Hiking is great for physical health. It also improves mental health! It can reduce stress, anxiety, and depression. According to a Stanford study, walking for 90 minutes in nature, instead of an urban setting, decreases activity in the brain linked to depression.
The gardening and preserving season is winding down, but it is never too late to learn about safe home food preservation. Iowa State University Extension and Outreach is offering two online food preservation classes in October.
Preserve the Taste of Summer: Totally Tomatoes – Learn about canning and freezing tomatoes, salsa, and other tomato products. Canning includes both water bath and pressure canning. – Thursday, October 8, 10 a.m. and 6 p.m. – Monday, October 12, 10 a.m. and 7 p.m.
Preserve the Taste of Summer: All About Apples – Learn about canning applesauce and apple pie filling, as well as freezing and drying apples. – Thursday, October 22, 10 a.m. and 6 p.m. – Wednesday, October 28, 10 a.m. and 7 p.m.
These fun and interactive classes will benefit both newbies and experienced home preservers. All sessions are one hour and free of charge. Register on the Preserve the Taste of Summer website (extension.iastate.edu/humansciences/preserve-taste-summer).
With fall approaching, the new schedule for school and work has likely changed your routine. However, that doesn’t mean your exercise routine has to go. To keep yourself accountable, set a SMART goal for fall.
Specific—This is the “what” of your goal, describing exactly what you’re going to do and where. For example, “I will walk outside more often.”
Measurable—How can you measure your goal each day, month, or year? Add specific units and numbers to your goal. “I will walk outside 30 minutes a day.”
Attainable—Is this goal attainable for you? Think about your current fitness level and the competing demands on your time.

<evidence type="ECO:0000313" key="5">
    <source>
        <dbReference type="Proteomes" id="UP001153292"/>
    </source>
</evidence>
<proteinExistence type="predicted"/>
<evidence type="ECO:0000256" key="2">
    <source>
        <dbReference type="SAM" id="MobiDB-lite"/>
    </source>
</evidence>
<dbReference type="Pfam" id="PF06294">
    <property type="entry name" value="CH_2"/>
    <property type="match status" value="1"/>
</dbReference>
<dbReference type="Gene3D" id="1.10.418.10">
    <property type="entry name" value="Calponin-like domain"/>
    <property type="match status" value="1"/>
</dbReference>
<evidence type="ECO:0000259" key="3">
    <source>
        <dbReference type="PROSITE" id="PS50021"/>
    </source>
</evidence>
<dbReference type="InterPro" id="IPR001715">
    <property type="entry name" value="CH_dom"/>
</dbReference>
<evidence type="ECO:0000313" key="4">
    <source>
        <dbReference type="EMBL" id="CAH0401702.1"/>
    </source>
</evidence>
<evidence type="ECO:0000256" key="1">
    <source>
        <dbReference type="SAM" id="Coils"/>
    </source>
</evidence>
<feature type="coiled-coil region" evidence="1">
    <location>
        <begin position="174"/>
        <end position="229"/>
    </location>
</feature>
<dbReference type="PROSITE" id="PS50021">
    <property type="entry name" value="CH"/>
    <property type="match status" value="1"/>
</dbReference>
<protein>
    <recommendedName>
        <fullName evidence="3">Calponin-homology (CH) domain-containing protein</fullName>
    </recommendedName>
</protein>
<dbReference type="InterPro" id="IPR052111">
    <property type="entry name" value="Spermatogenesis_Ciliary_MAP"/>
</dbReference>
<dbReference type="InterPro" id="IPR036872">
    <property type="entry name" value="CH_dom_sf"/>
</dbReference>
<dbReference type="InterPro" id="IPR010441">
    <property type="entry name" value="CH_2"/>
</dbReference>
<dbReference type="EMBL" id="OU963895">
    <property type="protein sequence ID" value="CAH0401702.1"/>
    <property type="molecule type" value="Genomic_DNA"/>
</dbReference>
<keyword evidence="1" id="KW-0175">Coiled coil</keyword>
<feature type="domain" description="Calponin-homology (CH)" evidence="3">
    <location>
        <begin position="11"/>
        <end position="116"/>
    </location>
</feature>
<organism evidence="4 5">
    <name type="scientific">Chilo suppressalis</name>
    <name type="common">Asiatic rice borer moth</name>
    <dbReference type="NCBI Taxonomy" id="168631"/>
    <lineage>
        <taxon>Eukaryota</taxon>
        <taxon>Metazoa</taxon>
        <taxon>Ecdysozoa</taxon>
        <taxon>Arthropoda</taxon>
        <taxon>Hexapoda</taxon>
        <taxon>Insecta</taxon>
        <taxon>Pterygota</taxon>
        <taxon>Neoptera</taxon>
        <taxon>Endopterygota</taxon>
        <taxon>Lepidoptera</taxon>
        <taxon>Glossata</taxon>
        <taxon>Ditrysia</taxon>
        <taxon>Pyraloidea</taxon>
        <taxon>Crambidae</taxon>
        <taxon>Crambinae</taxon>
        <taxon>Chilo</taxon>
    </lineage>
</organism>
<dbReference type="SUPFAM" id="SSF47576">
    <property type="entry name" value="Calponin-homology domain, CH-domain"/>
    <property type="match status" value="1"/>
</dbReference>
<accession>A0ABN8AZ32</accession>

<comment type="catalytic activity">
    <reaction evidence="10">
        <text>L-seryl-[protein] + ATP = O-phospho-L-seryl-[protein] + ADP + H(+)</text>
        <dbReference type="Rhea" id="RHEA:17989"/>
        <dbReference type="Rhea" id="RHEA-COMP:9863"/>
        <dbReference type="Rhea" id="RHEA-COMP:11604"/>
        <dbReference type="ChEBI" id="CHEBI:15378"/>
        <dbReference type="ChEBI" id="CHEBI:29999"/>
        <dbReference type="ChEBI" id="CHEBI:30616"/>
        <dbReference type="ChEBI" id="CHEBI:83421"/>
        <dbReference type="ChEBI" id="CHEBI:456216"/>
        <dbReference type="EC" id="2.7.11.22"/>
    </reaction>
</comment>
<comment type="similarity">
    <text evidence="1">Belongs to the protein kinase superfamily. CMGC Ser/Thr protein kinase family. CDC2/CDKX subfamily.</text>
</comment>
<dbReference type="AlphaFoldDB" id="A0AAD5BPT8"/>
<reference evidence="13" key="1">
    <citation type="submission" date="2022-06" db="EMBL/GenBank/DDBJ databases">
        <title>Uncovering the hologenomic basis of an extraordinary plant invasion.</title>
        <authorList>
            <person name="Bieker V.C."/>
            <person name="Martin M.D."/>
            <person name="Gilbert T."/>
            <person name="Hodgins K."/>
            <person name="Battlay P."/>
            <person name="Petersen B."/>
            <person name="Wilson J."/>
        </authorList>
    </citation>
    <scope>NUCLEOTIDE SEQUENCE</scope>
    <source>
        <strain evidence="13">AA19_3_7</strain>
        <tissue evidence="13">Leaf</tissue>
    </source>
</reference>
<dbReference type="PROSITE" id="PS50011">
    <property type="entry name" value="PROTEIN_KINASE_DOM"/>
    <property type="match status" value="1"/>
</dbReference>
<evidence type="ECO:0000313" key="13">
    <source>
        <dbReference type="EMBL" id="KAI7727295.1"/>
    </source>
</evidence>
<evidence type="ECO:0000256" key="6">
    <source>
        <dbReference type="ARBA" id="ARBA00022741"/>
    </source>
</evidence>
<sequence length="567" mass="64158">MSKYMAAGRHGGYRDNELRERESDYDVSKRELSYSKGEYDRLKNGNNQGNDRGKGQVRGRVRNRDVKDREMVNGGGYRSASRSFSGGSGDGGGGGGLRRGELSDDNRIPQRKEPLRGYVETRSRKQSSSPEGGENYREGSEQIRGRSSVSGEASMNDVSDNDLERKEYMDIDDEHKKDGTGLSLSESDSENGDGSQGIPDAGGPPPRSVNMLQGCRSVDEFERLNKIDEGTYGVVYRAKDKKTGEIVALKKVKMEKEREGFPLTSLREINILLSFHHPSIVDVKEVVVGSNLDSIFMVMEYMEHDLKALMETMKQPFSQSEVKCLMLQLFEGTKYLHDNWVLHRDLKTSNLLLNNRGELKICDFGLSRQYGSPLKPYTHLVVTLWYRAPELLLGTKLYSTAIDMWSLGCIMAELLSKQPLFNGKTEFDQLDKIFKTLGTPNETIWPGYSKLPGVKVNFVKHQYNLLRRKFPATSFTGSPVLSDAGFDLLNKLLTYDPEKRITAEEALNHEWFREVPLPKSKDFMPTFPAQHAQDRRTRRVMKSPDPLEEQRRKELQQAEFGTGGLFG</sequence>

Relevant—Is this goal meaningful and beneficial to you?
Time-bound—What is the time frame of your goal? How many days a week, and for how long? For example, “In the month of September, I will walk outside for at least 20 minutes at least three days a week.” At the end of your time frame, you can evaluate your success and make a new SMART goal.
Whether you are back to school or work, packing a meal can have some amazing benefits! Packed meals may be lower in calories and provide more essential nutrients, such as fiber, protein, vitamins, and minerals. Packing meals also saves money. It is important to remember lunch-box food safety when packing your meal. Follow these tips to prevent being ill when eating on the go.
Keep cold food below 40°F and hot food above 140°F.
Use an insulated lunch box. Some food is safe without a cold source, like whole fruits and vegetables, canned meat and fish, and peanut butter.
For perishable foods, keep foods cold by including at least two cold sources. Use two frozen gel packs or combine a frozen gel pack with a frozen juice box, fruit cup, or frozen bottled water. Place cold sources on top and bottom of perishable food items, including lunch meats, eggs, cheese, yogurt, and milk.
Clean your lunch box or bag regularly to avoid bacteria growing on the sides.
Lunch provides the midday boost that you and your child need for afternoon brainpower. Packing lunch with your child is also a great way to stay connected. What if your child is a choosy eater? This can be a sign your child is searching for more independence. Your child might benefit from packing their own lunch, while you have the opportunity to serve as a model for good nutrition behaviors. Use the five main food groups for you and your child to pack your lunch.
Lack of sleep is common, especially these days. Many Americans sacrifice sleep to get all their tasks done on any given day. In fact, 35% of Americans do not meet the recommended hours of sleep.
Adults need 7 to 8 hours of quality sleep each night. Youth need 8 to 12 hours of sleep. Research has shown that sleep is just as important as good nutrition and exercise habits to keep your mind and body healthy.
Getting enough sleep can help lower your risk for heart disease and diabetes, maintain a healthy weight, think more clearly, and perform better in school and at work. Sleep may be related to body weight in youth of all ages. Inadequate sleep may interfere with hormone levels, which stimulate youth to eat more snacks and larger meals. A tired child is also more prone to sit on the couch rather than play outside.
Use these tips to get longer, better sleep.
Go to bed at the same time every night. Set and enforce regular bedtimes.
Keep phones, laptops and TVs out of the bedroom.
Avoid texting, watching TV, playing video games, or using a computer at least 30 minutes before bedtime.
Do not eat in bed.
Create a calming nighttime routine for yourself and your kids– reading, listening to music, or talking about the day.
Good sleep is critical to your health, so make sure you get a good night’s sleep.